To What Extent Is the Idea of Dystopian Society Present in 1984 and Fahrenheit 451 and How Does Being Part of It Affect the Protagonists?

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To what extent is the idea of dystopian society present in 1984 and Fahrenheit 451 and how does being part of it affect the protagonists?

The idea of a dystopian society is that of complete control, either through the use of a police state that has ultimate control over humanity and or the idea of man abusing technology to further gain control of its subjects. These ideas are very present in both novels. In 1984, the totalitarian state is technically and urbanely engineered to spy on and see people's very thoughts. In Fahrenheit 451 a similar idea is used in the outlawing of literature and the use of denunciations to capture and punish those deemed to have broken the law. This essay is going to explore the idea of Man’s struggle against the society which seeks to break him, erasing the individual, resulting in the mindless slaves to society, the very idea that the authors warn against.

In 1984, the constant barrage of information regarding the greatness of the state and Big Brother's supremacy over the common man forces everyone to consent and believe in the totalitarian state. The party justifies itself by eliminating the individual, giving power to everyone as being part of the collective power of the party as O’Brien mentions «if he can escape from his identity, if he can merge himself in the party so that he is the party, then he is all-powerful and immortal » the party’s belief that they control everything even human reality portrays how far a totalitarian government can go in achieving complete control of humanity. This can be clearly seen in 1984, where O’Brien tortures Winston to the point where he is capable of relinquishing all humanity, all common sense until the point where O’Brien tells Winston that two and two make five. Winston loses all sense of individuality to the point where conforms to the party and denounces his true love Julia. Through the use of fear and crushing oppression, the idea of love apart from love for big brother and the party is all that remains. Therefore the Party succeed in their aims, obedience through the use of force and fear.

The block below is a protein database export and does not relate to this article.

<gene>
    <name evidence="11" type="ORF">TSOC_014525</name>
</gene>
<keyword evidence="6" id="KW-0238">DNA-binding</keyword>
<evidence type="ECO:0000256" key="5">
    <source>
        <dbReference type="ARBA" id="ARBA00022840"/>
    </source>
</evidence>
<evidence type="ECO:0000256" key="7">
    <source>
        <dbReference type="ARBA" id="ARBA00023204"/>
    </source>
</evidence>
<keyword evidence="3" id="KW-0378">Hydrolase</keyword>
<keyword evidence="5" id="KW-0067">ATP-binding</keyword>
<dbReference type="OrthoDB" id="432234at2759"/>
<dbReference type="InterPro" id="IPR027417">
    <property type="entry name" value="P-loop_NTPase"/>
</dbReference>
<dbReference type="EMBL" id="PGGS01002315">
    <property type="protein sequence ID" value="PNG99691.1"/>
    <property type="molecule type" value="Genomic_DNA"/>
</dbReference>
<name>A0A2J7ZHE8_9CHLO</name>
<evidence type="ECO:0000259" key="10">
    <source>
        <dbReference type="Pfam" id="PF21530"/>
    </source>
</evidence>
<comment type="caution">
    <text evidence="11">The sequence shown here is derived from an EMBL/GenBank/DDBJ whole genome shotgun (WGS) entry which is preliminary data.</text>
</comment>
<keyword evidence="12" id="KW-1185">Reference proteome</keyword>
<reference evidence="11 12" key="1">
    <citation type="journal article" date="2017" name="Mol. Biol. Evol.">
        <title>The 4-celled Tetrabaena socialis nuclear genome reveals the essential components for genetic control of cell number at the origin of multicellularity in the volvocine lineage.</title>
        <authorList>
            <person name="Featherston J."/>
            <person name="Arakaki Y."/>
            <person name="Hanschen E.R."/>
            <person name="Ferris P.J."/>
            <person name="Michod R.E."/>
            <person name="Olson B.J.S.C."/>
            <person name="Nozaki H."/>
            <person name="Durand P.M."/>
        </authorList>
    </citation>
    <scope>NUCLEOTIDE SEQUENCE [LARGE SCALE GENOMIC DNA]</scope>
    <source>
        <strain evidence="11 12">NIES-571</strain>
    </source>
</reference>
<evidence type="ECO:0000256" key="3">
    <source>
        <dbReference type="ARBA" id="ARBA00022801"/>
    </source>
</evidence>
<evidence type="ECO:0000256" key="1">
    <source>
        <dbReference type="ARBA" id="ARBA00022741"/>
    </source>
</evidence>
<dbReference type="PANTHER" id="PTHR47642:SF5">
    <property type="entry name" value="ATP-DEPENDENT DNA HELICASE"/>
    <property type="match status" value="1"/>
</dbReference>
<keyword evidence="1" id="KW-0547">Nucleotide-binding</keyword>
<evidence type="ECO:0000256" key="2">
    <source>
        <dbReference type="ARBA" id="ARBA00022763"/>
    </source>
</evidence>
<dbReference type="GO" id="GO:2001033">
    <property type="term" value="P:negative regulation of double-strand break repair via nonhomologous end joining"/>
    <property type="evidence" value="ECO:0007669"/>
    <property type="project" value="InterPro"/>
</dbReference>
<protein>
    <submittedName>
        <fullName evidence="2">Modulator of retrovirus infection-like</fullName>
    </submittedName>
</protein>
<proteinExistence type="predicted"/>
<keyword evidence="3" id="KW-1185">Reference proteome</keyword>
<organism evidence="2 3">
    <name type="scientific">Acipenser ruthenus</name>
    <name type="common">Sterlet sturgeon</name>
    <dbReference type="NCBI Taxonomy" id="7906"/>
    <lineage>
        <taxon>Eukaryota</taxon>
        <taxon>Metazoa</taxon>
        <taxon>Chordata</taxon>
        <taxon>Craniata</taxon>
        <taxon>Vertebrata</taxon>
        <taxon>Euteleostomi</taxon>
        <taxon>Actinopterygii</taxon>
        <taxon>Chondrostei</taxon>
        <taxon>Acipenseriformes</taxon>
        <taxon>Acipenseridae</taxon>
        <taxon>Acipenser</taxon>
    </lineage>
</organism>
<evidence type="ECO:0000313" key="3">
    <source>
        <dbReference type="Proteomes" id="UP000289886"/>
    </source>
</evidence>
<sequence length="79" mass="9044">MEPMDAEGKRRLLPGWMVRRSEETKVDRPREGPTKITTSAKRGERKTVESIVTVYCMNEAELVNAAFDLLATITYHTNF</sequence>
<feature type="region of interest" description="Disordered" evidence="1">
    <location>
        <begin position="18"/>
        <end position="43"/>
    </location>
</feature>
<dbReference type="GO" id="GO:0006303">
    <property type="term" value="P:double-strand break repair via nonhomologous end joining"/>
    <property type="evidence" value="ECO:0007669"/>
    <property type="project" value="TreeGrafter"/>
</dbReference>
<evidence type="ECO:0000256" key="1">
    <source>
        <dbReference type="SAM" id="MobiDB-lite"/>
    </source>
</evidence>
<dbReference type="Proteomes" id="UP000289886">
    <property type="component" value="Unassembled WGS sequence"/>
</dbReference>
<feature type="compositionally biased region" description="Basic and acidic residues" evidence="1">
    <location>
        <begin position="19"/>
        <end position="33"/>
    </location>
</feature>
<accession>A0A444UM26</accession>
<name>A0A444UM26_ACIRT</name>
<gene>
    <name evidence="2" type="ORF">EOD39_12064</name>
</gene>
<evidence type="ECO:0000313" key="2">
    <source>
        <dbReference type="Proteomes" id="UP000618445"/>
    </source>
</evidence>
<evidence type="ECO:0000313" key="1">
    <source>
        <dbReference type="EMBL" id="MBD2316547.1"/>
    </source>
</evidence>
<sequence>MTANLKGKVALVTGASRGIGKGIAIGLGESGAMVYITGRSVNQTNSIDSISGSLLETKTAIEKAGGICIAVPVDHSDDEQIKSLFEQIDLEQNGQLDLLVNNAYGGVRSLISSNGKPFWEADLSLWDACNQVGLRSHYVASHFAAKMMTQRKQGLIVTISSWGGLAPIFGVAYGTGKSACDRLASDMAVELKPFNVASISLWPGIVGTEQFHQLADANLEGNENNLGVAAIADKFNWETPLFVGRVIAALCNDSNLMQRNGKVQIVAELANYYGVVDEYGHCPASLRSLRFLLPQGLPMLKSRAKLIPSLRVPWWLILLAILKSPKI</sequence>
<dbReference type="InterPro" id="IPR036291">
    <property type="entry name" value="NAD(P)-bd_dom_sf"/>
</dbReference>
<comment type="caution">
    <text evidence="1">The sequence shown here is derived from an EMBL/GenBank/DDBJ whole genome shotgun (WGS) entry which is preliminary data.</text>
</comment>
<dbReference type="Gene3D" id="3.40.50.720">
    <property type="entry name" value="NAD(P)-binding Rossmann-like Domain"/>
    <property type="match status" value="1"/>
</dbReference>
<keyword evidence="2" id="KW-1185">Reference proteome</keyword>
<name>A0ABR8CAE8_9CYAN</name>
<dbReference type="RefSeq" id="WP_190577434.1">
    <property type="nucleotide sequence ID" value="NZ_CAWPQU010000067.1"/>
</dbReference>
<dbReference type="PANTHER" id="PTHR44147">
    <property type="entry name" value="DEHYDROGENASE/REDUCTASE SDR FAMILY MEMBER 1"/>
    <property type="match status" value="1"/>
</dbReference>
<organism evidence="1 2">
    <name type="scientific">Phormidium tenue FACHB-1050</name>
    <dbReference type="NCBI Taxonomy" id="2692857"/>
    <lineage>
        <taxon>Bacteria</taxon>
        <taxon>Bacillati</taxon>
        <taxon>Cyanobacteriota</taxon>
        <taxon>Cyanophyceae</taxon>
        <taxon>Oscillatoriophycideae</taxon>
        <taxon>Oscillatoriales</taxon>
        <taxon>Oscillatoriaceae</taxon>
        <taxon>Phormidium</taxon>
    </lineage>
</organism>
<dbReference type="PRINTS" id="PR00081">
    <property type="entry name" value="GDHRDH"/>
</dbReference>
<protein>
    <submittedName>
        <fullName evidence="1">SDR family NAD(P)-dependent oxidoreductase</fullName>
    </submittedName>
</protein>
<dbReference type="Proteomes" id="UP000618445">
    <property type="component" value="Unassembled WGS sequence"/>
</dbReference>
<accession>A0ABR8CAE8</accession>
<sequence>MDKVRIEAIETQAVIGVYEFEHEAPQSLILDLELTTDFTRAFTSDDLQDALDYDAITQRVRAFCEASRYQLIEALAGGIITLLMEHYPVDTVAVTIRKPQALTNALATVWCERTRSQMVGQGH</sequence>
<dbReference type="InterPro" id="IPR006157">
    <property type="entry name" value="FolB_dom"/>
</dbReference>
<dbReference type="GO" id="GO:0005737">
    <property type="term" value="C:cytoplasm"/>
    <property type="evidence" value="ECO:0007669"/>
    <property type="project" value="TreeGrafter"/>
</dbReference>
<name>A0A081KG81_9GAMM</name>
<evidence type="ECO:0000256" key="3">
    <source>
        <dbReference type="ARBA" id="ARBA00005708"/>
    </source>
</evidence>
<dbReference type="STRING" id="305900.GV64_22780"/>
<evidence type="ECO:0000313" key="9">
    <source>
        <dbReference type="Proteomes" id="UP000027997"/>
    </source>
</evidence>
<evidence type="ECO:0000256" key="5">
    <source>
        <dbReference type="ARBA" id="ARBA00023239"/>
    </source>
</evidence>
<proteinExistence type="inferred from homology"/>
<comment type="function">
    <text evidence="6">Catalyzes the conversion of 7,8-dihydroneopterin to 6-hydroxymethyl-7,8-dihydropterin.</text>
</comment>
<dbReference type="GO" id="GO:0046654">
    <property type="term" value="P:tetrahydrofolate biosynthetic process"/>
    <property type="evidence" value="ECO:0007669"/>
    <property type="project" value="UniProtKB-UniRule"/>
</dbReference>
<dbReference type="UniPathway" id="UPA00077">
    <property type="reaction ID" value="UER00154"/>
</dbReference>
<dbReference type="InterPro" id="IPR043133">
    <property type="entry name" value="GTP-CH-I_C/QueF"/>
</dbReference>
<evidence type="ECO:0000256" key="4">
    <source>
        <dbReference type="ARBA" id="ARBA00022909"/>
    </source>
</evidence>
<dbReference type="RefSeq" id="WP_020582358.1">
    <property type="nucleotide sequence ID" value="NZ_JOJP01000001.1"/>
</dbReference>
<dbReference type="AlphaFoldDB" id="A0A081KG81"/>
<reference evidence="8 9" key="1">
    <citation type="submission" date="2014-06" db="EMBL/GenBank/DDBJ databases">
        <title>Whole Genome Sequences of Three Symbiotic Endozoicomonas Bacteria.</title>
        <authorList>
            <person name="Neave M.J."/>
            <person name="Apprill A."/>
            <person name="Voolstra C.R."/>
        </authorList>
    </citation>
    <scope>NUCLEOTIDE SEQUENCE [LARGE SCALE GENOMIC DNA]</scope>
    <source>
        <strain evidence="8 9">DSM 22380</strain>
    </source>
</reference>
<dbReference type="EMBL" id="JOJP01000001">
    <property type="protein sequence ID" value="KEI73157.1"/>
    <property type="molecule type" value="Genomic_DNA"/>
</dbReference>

The central conflict of the novel is Man-vs. Society, as with Fahrenheit 451. Winston constantly struggled for individuality in a society were there is no “I” there is only ‘we”, individuality and freedom of expression is forbidden, punishable by death. The party wishes to control all of humanity, eradicating the “sex instinct”, O’Brien says « we will abolish the orgasm » « there will be no loyalty, except loyalty towards the party. There will be no love, except the love of big brother… there will be no art, no literature, no science », in this, the party’s aims are clear. They seek to destroy what it is to be human, to create a population of hollow men, loyal to none but the party, un-thinking, un-loving slaves of the party, tools. As in 1984, the state in Fahrenheit wish to crush creative thinking, eradicating humanity in the process. The burning of books, similar to the book burnings of Nazi Germany show the totalitarian, dystopian need to control the thoughts of the masses. By doing this, they control the past, and therefore the future. They are able to rewrite history to justify their acts, indoctrinating the youth to believe in their cause, just as the Nazis did.

In Fahrenheit 451, as in 1984, symbolism and reversible meanings are present which can also be seen as conflicting emotions in the protagonist and the struggle to find a place in society. In 451, the contrasting ideas of fire and water are very interesting. The firemen are not as tradition tells, protectors of the people, putting out fires and saving lives, but using fire to burn and destroy literature. Their role is to destroy, to burn human creativeness. Captain Beatty, chief of the fire department, believes that "fire is bright and fire is clean." This idea contradicts the norm of fire is destructive and evil. This represents the twisted ideas of authority, reversing the...
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